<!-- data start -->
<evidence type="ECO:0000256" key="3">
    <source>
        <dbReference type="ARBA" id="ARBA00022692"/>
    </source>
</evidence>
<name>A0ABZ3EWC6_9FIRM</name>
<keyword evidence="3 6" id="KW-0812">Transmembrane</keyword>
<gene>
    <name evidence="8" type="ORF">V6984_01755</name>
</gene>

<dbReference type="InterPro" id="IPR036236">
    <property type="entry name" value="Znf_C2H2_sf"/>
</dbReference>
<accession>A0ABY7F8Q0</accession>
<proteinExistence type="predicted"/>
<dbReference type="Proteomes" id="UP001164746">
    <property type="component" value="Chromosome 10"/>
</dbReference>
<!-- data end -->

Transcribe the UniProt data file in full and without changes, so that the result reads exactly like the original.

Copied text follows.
<evidence type="ECO:0000256" key="3">
    <source>
        <dbReference type="ARBA" id="ARBA00022692"/>
    </source>
</evidence>
<name>A0ABZ3EWC6_9FIRM</name>
<keyword evidence="3 6" id="KW-0812">Transmembrane</keyword>
<gene>
    <name evidence="8" type="ORF">V6984_01755</name>
</gene>

<dbReference type="InterPro" id="IPR036236">
    <property type="entry name" value="Znf_C2H2_sf"/>
</dbReference>
<accession>A0ABY7F8Q0</accession>
<proteinExistence type="predicted"/>
<dbReference type="Proteomes" id="UP001164746">
    <property type="component" value="Chromosome 10"/>
</dbReference>